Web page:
How many sensors are enough? Trajectory optimization using sparse inertial sensor sets

Nitschke M, Mayer M, Dorschky E, Koelewijn A (2022)

Publication Status: Accepted

Publication Type: Conference contribution, Abstract of lecture

Future Publication Type: Conference contribution

Publication year: 2022

Event location: Taipei TW



Inertial sensors are a promising alternative to optical motion capturing since they can enable cheap measurements outside the laboratory. However, most methods for inertial motion capturing are based on error-prone computation of sensor orientations[1,2]. Previously, we proposed trajectory optimization of a planar musculoskeletal model to estimate dynamically consistent gait kinematics and kinetics directly from the acceleration and gyroscope data of seven inertial sensors at the lower extremities[3].

A sparse sensor placement without sensors at each body segment of interest would simplify measurements and increase mobility. Therefore, we investigate whether gait kinematics and kinetics of the lower body can be estimated from sparse sensor sets using musculoskeletal simulations.

We created gait simulations of planar a musculoskeletal model with a trajectory optimization minimizing the difference between measured and simulated accelerations and angular velocities[3]. We evaluated walking and running at three speeds respectively for ten participants[3] and seven symmetric sensor sets at the lower body with up to seven sensors:
1. Feet
2. Feet & trunk
3. Feet & shanks
4. Feet & thighs
5. Feet & shanks & trunk
6. Feet & thighs & trunk
7. Feet & shanks & thighs & trunk (full)

Joint angles, joint moments, and ground reaction forces were compared to optical motion capturing using relative root mean squared deviation (rRMSD) and Pearson correlation.

The figure shows estimated biomechanical variables for running of one participant. No sensor setup performed best or worst for all biomechanical variables. Nevertheless, the foot sensor set 1 generally resulted in higher rRMSDs (9.5% to 62.0%) and lower Pearson correlations (0.51 to 0.99), compared to for example the full sensor set 7 (rRMSD: 10.5% to 51.2%; Pearson correlation: 0.69 to 0.99). When using only the foot sensor set 1, knee angles and moments were overestimated during stance. Simulations without trunk sensor resulted in an increased forward lean.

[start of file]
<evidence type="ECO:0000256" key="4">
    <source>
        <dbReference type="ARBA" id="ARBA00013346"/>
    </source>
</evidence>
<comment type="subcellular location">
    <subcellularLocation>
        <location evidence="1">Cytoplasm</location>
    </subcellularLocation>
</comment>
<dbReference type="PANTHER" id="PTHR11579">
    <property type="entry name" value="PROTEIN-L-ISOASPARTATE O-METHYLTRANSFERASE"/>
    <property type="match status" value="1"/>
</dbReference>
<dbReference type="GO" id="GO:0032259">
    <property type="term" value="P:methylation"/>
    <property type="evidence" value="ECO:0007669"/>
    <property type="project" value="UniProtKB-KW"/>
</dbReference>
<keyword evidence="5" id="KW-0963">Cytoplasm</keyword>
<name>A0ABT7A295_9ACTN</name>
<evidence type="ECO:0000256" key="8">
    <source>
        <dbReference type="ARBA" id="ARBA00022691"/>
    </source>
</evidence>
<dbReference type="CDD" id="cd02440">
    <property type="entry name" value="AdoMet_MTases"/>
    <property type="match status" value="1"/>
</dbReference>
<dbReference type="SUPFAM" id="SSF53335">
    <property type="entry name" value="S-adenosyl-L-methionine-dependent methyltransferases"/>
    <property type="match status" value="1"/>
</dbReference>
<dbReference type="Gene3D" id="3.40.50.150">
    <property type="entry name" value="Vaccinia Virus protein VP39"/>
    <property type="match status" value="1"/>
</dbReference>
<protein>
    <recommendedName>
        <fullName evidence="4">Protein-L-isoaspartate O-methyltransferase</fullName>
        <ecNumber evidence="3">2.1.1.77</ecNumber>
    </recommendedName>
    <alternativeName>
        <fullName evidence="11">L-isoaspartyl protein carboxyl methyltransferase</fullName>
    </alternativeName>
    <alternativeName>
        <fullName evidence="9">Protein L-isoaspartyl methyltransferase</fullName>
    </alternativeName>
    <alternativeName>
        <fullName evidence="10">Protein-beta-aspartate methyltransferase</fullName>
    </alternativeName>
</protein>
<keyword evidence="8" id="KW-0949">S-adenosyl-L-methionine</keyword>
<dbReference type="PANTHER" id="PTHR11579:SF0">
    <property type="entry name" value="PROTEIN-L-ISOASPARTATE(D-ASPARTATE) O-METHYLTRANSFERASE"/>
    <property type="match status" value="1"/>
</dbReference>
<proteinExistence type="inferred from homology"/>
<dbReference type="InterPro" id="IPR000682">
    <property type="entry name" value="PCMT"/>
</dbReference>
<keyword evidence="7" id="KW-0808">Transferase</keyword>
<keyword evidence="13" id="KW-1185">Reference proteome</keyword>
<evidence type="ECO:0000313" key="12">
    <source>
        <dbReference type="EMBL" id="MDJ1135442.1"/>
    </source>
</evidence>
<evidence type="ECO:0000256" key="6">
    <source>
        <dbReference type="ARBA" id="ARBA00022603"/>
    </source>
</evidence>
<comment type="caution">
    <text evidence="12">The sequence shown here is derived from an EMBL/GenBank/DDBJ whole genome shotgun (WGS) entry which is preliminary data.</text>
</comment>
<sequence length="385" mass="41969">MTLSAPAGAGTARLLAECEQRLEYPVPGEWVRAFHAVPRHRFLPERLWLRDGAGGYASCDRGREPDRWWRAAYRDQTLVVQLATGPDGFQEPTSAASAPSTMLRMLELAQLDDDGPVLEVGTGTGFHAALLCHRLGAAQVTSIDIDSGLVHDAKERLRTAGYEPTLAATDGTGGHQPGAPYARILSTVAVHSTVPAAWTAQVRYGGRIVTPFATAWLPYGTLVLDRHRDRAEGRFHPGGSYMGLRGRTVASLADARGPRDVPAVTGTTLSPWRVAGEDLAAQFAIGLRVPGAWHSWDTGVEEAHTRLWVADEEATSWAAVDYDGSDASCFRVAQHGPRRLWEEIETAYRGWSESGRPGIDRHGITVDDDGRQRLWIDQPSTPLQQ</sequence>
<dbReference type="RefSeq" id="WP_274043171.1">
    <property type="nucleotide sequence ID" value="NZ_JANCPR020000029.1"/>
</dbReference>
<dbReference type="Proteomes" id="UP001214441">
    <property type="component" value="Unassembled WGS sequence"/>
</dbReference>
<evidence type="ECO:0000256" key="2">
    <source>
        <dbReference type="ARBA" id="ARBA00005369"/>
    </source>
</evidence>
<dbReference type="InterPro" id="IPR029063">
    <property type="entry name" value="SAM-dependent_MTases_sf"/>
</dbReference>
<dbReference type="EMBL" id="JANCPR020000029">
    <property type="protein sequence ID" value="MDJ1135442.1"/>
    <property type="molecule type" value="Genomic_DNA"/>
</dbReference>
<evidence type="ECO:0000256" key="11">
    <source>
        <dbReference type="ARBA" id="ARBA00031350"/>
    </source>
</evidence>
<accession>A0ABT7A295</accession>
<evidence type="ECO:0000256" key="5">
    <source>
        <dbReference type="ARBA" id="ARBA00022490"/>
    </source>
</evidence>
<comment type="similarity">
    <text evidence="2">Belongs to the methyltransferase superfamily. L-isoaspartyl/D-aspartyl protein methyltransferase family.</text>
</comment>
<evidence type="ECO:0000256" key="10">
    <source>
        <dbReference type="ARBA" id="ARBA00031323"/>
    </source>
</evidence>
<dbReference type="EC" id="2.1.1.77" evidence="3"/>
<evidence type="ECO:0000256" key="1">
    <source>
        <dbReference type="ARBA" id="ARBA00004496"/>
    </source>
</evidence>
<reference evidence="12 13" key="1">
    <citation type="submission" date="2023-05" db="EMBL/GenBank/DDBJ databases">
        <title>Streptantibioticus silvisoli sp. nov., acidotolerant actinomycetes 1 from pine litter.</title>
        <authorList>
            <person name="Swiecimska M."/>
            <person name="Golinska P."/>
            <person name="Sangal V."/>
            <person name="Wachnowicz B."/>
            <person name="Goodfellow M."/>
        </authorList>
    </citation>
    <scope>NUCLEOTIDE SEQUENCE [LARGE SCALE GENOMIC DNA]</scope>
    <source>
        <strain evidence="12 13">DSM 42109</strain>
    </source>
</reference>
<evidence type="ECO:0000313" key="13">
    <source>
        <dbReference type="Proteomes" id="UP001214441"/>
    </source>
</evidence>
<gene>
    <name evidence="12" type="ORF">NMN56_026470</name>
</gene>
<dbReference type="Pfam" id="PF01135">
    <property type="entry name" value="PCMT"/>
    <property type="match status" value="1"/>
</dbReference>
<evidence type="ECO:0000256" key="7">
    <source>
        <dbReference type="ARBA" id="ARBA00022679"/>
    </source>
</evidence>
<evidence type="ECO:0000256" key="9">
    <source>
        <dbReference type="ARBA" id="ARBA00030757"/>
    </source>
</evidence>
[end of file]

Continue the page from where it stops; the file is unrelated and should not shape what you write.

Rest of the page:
We found that gait can be reconstructed from sparse inertial sensor measurements with musculoskeletal simulations to estimate lowerbody kinematics and kinetics. Even when tracking only two sensors at the feet, the Pearson correlations were strong to excellent (≥0.81) except for the knee moment for walking (0.51). Adding the trunk sensor or other proximal sensors improved the results considerably.

Future research should investigate the weighting of the sensor signals and objective terms in the trajectory optimization. We weighted all sensor signals equally. However, errors in inverse kinematics were smaller when weighting distal sensor orientations less[2]. Furthermore, we determined the weights of the objective terms using the full sensor set. The weights might therefore be suboptimal for the sparse sets.

It can be concluded that all sensor sets are suitable to reconstruct lower-body kinematics and kinetics. The sensor set should be selected based on the required accuracy and conditions of an application.

This work was (partly) funded by the DFG – SFB 1483 – Project-ID 442419336.

1.Karatsidis A et al. (2019). Med Eng Phys, 65: 68-77.
2.Al Borno M et al. (2021). bioRxiv.
3.Dorschky E et al. (2019). J Biomech, 95: 109278.

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How to cite


Nitschke, M., Mayer, M., Dorschky, E., & Koelewijn, A. (2022). How many sensors are enough? Trajectory optimization using sparse inertial sensor sets. Paper presentation at 9th World Congress of Biomechanics 2022 Taipei, Taipei, TW.


Nitschke, Marlies, et al. "How many sensors are enough? Trajectory optimization using sparse inertial sensor sets." Presented at 9th World Congress of Biomechanics 2022 Taipei, Taipei 2022.

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